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Creating a Personal COVID-19 Emergency Fund

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During times of great uncertainty, keeping your finances in order is essential. Though there is no universal answer to how to handle financial hardship, there are a number of viable ways you can prepare for one.

At its very core, an emergency budget prioritizes survival above all else. Though similar to your average weekly or monthly budget, an emergency budget is one that eliminates all unnecessary expenses and solely accounts for your basic needs and financial responsibilities. It includes the basic and essential bills that you have to pay to keep you afloat.

So how can you create a an emergency budget to help you weather the financial impacts of any crisis?

Assess your pre-COVID19 budget

List out all of your monthly expenses, including both recurring and variable costs as well as needs and wants. Compare this against your monthly income. This comparison will give you an accurate look at how you’ll need to modify your spending to accommodate your basic needs while allocating residual income towards future spending or an emergency fund.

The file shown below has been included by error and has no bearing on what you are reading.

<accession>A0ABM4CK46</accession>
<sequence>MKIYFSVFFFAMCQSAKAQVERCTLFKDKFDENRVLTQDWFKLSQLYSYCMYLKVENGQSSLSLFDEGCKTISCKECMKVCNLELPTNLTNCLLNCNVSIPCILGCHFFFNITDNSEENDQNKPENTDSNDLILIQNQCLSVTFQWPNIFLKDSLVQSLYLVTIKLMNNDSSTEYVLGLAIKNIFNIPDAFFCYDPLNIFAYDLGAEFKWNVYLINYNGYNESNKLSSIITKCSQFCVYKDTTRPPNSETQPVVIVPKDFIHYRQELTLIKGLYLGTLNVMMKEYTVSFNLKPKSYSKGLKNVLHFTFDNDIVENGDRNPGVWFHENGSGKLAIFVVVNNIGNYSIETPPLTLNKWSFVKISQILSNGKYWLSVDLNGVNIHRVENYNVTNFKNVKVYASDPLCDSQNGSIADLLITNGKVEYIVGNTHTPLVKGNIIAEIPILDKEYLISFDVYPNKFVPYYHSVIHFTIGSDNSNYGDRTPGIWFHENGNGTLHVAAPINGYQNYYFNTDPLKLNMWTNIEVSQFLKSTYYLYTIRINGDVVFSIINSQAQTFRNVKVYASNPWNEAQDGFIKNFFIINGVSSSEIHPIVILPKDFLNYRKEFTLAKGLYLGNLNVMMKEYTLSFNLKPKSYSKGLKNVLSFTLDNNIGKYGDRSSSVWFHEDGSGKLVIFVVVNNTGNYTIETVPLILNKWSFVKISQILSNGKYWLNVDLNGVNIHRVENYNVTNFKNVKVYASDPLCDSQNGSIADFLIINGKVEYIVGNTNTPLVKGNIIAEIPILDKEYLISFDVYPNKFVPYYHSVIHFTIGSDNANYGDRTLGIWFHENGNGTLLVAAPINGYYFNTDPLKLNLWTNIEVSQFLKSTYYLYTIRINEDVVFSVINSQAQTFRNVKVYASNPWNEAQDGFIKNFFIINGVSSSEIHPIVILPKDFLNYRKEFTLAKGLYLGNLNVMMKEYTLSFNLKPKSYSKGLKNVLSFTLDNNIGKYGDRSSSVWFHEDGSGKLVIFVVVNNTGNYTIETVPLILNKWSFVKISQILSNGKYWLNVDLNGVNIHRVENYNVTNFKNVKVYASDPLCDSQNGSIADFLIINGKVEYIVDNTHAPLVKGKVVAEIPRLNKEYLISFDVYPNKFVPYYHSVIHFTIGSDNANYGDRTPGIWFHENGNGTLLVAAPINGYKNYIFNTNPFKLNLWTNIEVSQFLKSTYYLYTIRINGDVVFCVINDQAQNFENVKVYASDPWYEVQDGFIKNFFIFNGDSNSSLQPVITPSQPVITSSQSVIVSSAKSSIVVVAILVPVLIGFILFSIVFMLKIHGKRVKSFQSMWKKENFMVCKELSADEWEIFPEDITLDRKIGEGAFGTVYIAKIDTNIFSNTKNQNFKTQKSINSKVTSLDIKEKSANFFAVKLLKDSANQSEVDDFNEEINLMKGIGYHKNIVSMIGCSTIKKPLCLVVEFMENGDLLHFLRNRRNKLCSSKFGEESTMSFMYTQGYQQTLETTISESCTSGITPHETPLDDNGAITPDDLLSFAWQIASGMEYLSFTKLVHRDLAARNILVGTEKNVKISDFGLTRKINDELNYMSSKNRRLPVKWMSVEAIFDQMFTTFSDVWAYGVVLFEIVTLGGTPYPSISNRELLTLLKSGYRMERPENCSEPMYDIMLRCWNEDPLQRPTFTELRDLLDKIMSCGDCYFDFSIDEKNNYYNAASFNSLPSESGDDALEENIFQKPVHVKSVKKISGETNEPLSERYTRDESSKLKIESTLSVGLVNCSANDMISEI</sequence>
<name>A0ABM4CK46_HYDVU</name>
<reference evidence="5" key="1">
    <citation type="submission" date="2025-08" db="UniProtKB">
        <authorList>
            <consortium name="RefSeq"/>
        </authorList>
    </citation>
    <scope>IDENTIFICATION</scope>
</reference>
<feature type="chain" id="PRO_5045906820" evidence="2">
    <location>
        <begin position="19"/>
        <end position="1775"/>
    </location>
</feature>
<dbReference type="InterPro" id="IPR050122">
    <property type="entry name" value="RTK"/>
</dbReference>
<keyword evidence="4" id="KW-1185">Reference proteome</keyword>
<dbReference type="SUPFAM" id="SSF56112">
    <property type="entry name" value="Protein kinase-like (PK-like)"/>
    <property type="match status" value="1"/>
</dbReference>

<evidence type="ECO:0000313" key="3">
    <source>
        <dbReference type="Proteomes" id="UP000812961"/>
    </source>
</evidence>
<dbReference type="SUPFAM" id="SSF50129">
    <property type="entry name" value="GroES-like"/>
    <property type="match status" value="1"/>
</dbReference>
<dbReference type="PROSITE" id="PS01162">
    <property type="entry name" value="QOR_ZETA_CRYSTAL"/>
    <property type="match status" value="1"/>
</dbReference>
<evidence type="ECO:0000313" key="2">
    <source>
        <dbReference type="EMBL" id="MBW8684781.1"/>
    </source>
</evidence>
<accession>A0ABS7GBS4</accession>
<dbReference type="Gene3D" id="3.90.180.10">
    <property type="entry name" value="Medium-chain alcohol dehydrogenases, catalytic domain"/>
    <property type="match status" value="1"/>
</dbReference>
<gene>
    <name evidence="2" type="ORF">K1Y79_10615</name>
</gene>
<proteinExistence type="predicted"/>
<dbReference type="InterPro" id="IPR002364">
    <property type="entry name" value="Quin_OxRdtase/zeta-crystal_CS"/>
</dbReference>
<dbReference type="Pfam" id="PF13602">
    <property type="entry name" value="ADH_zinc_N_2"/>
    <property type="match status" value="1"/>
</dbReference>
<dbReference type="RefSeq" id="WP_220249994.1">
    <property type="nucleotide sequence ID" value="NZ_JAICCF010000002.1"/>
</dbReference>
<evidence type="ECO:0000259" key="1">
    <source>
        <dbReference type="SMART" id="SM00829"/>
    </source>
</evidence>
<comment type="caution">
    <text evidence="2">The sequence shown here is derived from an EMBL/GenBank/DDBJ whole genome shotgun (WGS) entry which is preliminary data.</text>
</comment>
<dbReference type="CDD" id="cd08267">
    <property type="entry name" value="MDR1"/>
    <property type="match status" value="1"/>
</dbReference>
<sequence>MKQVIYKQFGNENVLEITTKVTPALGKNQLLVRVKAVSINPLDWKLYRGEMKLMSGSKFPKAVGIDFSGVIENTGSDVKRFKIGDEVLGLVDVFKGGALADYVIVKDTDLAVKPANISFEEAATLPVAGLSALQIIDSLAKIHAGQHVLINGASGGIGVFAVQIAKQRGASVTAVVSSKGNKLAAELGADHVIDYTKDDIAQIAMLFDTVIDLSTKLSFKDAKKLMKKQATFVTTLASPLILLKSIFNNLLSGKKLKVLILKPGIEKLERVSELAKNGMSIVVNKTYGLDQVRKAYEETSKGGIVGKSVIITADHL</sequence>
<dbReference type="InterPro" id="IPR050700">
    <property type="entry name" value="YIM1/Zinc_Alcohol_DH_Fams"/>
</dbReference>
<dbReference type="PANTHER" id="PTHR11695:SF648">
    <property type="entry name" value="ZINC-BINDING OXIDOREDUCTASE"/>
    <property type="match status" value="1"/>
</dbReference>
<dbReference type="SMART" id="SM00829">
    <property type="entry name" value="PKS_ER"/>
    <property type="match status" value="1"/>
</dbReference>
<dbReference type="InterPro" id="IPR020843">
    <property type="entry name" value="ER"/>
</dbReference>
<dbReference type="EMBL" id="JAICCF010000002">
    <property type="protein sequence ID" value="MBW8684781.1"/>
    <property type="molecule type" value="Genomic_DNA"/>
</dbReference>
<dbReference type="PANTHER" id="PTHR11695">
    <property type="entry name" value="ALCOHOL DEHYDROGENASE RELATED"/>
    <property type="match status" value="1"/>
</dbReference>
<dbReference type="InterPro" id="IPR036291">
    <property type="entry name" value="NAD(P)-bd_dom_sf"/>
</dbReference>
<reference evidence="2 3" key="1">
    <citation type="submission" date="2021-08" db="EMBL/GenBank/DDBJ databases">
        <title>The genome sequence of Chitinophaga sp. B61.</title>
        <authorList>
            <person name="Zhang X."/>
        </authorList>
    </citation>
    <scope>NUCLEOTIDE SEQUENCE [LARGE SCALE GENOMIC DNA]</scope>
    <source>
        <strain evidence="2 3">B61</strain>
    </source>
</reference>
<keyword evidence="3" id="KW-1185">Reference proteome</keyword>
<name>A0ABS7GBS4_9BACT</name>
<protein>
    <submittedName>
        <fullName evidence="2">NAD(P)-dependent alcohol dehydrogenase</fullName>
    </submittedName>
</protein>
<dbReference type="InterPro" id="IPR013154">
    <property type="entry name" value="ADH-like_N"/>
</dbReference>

Divide your expenses

Once you’ve developed a comprehensive list of your monthly expenses, divide them up into two categories: necessities and unnecessary expenses

  • Necessities – Also commonly referred to as fixed expenses, necessities include everything that ensures your basic needs are met eg rent mortgage, household items such as groceries etc
  • Unnecessary/Non-essentials – These are unnecessary expenses when we are on a low budget or on survival model like eating out, gym etc.

Adjust your budget

With an understanding of how your finances are divided up amongst needs and wants, you can make smarter moves by cutting down on your expenses and remove non-essentials to help you build or grow your emergency fund. Lower some of the fixed expenses as well.

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Explore Available reliefs

Look at available reliefs like Bonga for Good by Safaricom, ask for your bank to restructure any loan that you had running by 2nd March 2020.

Reassess your financial goals

In the face of a potential financial emergency, the most important goal should be paying your most vital bills. For most, this likely means that any other goals will need to be paused for the foreseeable future to fully prioritize making ends meet for as long as possible until your regular income stream is restored.

Robert Ochieng is CEO of Abojani Investments, A digital-first personal finance company. To learn more about personal finance email [email protected]

Related:

How the Credit Information Sharing System Will Work for You

Budgeting As a Self-Awareness Tool

Coronavirus: What You Need to Know to Get Through This Volatile Financial Times





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